Found Syrphid at Trent - Eristalis (Eoseristalis)

Today I found a Syrphid in a closed hallway here at school.  I collected it in a vial and put it in the refrigerator for a minute or two to cool it down and take some photos.

Using the Syrphid key that I received at the pollinator identification course last year, I keyed it out to Erizona sp. female (eyes do not meet at the top of the head) but I am not quite sure about it.

So here is how I keyed it out:
1. black abdomen with partial or complete transverse yellow bands,
2. assumed bare postpronotum (otherwise the key would lead me to Blera sp. which has pilose postpronotum),
3. abdomen tergites with no black velvet bands,
4. face mostly yellow,
5. eye with rounded emargination on posterior margin (as oppose to triangular emargination),
6. R4+5 vein conspicuously curved,
7. Vein R4+5 distinctly curving into cell r4+5,
8. Face yellow with black medial spot or stripe; R 4+5 shallowly curved into cell r4+5,
9. Third and fourth abdominal tergites with yellow margin = Eriozona (Megasyrphus).

I could not stand not knowing how wrong I was regarding the identification of the species, and so I enlisted the help of BugGuide.  Trusting the experts over there, they identified it as a Transverse Flower Fly (Eristalis transversa), which based on other photos does look similar to my photos.  Going back to the key, I keyed it backwards knowing the species (or subgenus Eoseristalis).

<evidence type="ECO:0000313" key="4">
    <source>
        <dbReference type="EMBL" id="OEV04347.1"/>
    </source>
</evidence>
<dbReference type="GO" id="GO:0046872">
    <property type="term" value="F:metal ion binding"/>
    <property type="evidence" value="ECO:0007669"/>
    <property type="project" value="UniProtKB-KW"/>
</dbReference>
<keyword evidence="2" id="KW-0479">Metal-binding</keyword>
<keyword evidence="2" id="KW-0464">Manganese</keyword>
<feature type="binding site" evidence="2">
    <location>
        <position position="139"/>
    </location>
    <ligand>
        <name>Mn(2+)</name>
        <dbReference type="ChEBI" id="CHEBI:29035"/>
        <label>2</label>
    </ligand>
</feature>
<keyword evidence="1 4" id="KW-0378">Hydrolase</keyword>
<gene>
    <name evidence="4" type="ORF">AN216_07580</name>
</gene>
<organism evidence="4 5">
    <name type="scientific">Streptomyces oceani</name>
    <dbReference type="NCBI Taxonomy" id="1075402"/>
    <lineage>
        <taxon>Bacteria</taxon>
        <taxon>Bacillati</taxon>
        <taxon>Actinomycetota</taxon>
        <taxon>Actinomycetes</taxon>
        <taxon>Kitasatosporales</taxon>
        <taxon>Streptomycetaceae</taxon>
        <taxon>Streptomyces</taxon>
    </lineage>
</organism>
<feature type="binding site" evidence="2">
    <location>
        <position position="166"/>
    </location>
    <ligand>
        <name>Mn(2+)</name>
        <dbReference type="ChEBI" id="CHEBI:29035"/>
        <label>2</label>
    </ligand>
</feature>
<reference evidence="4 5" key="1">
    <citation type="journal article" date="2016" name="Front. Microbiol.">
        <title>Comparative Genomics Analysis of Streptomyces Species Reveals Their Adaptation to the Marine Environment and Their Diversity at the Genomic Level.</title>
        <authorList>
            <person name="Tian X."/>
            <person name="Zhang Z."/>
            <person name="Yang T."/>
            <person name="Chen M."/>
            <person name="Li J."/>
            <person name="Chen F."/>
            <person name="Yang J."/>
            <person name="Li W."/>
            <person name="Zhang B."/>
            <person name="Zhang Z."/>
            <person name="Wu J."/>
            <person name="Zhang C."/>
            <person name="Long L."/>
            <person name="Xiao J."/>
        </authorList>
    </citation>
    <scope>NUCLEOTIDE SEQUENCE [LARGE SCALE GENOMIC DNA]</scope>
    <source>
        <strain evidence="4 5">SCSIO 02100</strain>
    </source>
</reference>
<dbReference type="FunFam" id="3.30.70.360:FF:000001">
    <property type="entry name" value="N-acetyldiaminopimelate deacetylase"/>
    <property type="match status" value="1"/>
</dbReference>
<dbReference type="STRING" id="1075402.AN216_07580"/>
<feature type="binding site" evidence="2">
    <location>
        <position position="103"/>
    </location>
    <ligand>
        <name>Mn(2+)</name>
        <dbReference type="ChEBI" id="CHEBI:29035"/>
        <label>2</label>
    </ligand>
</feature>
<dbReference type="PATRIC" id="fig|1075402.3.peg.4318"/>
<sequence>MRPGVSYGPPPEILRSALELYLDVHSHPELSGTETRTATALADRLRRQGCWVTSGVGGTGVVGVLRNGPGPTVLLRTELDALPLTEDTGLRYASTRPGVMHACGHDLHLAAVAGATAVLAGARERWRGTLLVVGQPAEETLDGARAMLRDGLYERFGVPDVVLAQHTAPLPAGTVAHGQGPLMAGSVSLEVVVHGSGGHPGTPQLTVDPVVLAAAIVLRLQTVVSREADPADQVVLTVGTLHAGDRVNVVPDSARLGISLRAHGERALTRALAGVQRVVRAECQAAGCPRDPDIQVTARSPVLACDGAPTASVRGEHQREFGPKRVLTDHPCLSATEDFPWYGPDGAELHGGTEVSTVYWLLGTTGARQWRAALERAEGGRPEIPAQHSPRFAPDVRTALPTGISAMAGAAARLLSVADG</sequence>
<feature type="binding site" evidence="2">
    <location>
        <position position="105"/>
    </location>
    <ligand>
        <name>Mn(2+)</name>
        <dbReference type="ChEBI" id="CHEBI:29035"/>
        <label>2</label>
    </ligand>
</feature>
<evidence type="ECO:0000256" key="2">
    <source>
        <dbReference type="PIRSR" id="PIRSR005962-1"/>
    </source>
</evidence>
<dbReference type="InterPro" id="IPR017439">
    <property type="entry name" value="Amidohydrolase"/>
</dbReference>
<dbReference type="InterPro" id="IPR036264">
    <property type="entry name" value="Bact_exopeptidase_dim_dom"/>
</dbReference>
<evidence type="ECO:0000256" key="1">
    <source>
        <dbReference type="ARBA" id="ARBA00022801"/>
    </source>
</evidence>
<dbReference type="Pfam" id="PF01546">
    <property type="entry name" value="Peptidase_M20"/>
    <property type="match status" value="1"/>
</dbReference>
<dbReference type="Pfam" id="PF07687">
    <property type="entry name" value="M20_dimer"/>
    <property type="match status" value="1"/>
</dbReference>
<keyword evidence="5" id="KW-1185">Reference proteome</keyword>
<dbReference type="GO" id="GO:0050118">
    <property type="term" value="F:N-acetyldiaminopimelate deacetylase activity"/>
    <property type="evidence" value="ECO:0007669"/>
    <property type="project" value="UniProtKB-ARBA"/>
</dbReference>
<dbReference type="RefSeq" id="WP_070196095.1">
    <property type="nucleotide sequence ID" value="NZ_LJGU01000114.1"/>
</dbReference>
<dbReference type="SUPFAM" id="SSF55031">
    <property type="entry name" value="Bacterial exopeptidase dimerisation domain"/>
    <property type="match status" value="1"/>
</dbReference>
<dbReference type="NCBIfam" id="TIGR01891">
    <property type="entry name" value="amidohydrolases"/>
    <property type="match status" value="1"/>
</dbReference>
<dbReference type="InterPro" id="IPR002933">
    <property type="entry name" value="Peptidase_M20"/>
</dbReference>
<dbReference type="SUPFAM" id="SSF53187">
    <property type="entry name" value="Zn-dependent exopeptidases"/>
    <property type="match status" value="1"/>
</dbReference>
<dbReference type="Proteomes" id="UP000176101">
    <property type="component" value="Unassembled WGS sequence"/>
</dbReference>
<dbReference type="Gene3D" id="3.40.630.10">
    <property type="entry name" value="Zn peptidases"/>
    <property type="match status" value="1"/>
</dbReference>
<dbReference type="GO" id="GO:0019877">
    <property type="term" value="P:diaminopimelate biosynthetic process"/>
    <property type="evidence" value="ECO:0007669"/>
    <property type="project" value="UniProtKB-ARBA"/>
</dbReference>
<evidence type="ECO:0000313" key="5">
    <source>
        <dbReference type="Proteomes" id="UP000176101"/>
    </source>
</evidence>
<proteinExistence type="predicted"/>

- Hairy bulky flies with long, black/brown/yellow hairs, similar to bumblebees and honeybees
- Face either concave, or somewhat swollen, or with central tubercle
- Arista bare, or with inconspicuous hair (at most slightly longer than arista width)
- Vein R4+5 sinuous
- Cell r1 closed before wing margin; hind femur neither enlarged nor with prominent lobes or extensions

- Katepimeron, half of anepimeron, meron, and metapisternum bare = Eristalis (Eoseristalis)

You can see the conspicuously curved R4+5 wing vein and closed r1 cell.

Face is yellow with black medial stripe (not seen here).

The yellow bands extending all the way to the margin.

Flower Fly (Family Syrphidae)
Eye with rounded emargination on posterior margin, and face concave.

After taking some photos, I put it back outside on a dandelion flower where she can warm up and fly away.  Thank you, fly.

Here is more information on Eristalis spp. - link.

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